Being such a big fan of The Secret of NIMH and An American Tail, I was eager to see what director Don Bluth would do with a big-budget animated sci-fi adventure. The story takes place years after Earth is destroyed by an alien race called the Drej. Our hero is an orphaned teenager (voiced by Matt Damon) who takes it upon himself to preserve the legacy of humankind by finding his father’s ark, a mysterious vessel called the Titan which contains enough knowledge and genetic material to begin a ‘second Earth’ — all while the Drej pursue his butt across the galaxy to finish what they started. It’s not a plot of Earth-shattering (pardon the pun) originality, but it’s enough to hang your hat on. At least it should have been.
Unfortunately, Titan A.E. left me stone cold. There’s oodles of dramatic potential, especially with humanity being on the brink of extinction and a dark father figure (voiced by Bill Pullman) threatening to thwart our hero’s efforts, but the film is more concerned with conjuring arcade-like action and music video moments. The narrative would have gained substantial thrust if the protagonists’ primary mission were to find a new home for humanity. But this is presented as an afterthought in the film’s climax — too little, too late. Another major narrative flaw is with the underdeveloped villains, the Drej. I know they’re bad, but why? It would have helped if they had a shred of personality, too.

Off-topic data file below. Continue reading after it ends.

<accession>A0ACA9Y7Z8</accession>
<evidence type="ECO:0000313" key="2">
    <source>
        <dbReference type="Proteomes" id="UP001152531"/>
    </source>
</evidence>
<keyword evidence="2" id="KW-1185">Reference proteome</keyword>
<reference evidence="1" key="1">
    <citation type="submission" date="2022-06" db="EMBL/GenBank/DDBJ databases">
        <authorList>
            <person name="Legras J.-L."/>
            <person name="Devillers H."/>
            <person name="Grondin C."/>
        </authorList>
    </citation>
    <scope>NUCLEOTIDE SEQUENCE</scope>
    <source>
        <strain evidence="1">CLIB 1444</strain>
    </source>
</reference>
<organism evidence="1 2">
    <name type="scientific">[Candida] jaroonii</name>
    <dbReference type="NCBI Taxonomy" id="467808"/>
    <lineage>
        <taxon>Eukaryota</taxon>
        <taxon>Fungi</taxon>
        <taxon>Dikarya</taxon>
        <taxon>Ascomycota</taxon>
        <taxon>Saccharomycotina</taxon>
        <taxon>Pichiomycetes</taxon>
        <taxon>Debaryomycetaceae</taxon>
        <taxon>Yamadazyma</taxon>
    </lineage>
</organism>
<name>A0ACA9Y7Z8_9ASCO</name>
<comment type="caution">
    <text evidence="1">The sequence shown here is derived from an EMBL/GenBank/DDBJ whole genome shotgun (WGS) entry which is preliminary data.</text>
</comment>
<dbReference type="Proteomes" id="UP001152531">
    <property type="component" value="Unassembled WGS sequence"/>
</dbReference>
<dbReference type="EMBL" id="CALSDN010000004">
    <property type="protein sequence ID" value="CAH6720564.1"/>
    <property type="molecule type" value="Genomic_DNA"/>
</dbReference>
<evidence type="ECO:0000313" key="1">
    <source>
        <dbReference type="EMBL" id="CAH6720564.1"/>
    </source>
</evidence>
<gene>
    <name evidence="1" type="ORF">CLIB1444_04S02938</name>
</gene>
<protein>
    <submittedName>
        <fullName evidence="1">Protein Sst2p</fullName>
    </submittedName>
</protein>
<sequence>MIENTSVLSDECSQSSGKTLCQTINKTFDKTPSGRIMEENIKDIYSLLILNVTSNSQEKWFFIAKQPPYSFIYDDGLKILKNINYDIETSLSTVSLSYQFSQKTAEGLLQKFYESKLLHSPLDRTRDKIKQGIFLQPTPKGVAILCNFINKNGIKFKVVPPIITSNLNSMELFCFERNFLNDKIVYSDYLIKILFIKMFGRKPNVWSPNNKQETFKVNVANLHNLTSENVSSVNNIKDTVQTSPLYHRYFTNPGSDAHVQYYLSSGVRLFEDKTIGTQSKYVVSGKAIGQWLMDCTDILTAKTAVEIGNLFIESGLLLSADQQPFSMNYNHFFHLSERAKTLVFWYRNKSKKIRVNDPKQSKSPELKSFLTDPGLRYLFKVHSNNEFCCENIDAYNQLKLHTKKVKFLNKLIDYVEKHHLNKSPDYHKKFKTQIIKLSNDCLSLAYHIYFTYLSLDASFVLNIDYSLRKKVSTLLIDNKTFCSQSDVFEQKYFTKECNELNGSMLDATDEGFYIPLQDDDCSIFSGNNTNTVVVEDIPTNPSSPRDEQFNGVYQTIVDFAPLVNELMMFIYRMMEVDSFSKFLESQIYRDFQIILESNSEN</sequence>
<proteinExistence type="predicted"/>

To Bluth’s credit, he didn’t originate this material. He and Gary Goldman were brought into the project after production had already begun, so the seeds of the film’s failure were probably already planted. The mix of 2D and 3D animation was supposed to dazzle, but it just looks awkward. The character designs are true Bluth, but the rest of the mise-en-scene isn’t as attractive as Bluth’s other major work. There are a couple of snazzy visuals, some cute dialogue by co-screenwriter Joss Whedon, and a good voice cast, but if the Titan A.E. is really the last hope for humanity, we’re pretty screwed.
Scott studied film and sociology at Indiana University and is currently the video producer for a large publishing company. He is the director of several independent films, including "House of Hope," "Off the Beaten Path," "The Day Joe Left," and "Found." For more about Scott, visit www.scottschirmer.com. Scott is also one of the principal organizers of the Dark Carnival Film Festival. (www.darkcarnivalfilmfest.com)